The other cause was fear that China's shift from an economy based on
exports and infrastructure to one grounded in domestic consumer activity
would result in much weaker activity for the near future. That,
combined with interpretations of Fed policy, led investors to sell so
much emerging market debt that some prices dropped close to 10 percent
in a matter of weeks.
Ever since the 2008-2009 financial crisis, the financial world has
been driven primarily by fear and risk-aversion. Wealth managers will
tell you that clients who wanted double digit returns in the 1990s and
2000s have gone from obsessing about "return on capital" to "return of
capital." Pension funds, which account for trillions of dollars of
investing activity, are caught in a multi-year bind between their
obligations and over-optimistic return assumptions. Their boards have
been focused on at least retaining the assets they have. The net result
is that bonds, and especially U.S. Treasuries, have been seen as the
What the June upheaval in the bond market shows, however, is what
people should have known all along: there is no such thing as safety.
Bonds, however, are routinely touted for just that. Go to
Investopedia, one of the more popular online resources for investing,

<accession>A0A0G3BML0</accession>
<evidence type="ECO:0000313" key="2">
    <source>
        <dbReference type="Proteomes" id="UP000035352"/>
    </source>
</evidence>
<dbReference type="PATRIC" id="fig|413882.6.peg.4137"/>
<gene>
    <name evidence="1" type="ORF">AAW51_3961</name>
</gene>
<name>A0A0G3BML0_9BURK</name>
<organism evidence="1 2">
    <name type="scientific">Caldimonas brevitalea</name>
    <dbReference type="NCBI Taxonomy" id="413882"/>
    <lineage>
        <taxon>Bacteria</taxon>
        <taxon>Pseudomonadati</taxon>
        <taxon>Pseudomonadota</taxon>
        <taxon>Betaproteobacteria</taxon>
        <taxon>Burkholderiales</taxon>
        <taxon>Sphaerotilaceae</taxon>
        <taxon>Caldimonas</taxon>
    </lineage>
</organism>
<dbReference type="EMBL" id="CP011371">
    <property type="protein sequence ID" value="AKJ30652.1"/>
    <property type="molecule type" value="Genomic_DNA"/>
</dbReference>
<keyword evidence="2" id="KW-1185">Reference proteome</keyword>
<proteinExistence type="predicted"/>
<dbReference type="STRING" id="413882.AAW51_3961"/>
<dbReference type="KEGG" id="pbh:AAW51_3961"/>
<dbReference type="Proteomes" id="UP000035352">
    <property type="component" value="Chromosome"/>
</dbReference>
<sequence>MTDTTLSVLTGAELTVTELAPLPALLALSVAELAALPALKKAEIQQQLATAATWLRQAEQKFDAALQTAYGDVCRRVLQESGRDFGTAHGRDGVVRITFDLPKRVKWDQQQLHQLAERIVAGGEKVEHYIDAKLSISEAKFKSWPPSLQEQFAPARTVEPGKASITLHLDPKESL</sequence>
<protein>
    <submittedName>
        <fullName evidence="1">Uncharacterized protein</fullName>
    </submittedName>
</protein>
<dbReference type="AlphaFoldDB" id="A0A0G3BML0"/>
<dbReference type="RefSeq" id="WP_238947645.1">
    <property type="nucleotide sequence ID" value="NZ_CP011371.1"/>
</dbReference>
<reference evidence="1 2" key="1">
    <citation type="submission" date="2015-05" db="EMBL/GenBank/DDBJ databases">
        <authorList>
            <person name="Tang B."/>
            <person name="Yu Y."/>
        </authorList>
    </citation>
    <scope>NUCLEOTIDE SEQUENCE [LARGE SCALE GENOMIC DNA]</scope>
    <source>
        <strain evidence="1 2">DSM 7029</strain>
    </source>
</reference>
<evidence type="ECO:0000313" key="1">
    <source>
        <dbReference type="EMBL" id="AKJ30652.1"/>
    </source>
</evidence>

and you will see an entire article under the heading "Why Bonds Are Ideal for Safety and Income."
Investors of all stripes will routinely assail the stock market as a
casino, view real estate skeptically, and then state a preference for
municipal bonds or U.S. government debt.
What June showed is that bonds represent a safety bubble. Yes, the
word "bubble" is bandied about these days to an absurd degree. But in
terms of bond sentiment, it is merited. The only other asset that
approaches the safety mania is gold, and we have seen gold in the past
months plunge more than 30 percent. The bond market is many times larger
than the gold market, with global bond holdings in excess of $60
trillion, and while vast swaths of it represent legitimate, measured
government financing and corporate financing, far too many pension
funds, individuals and sovereign wealth funds treat bonds as a slightly
juiced proxy for safe money with a little bit of yield.
They aren't. And they never really have been. Bonds are simply
another financial instrument entirely dependent on the integrity of the
financial system. As James Carville famously remarked in the 1990s, "I
used to think if there was reincarnation, I wanted to come back as the
president or the pope or a .400 baseball hitter. But now I want to come
back as the bond market. You can intimidate everybody." Bonds may be
contracts between lenders and borrowers, but they also function as any
other financial instrument in that they are sold, priced and traded like
stocks and derivatives, and the community doing the selling, pricing
and trading is small, insular and not always rational or functional.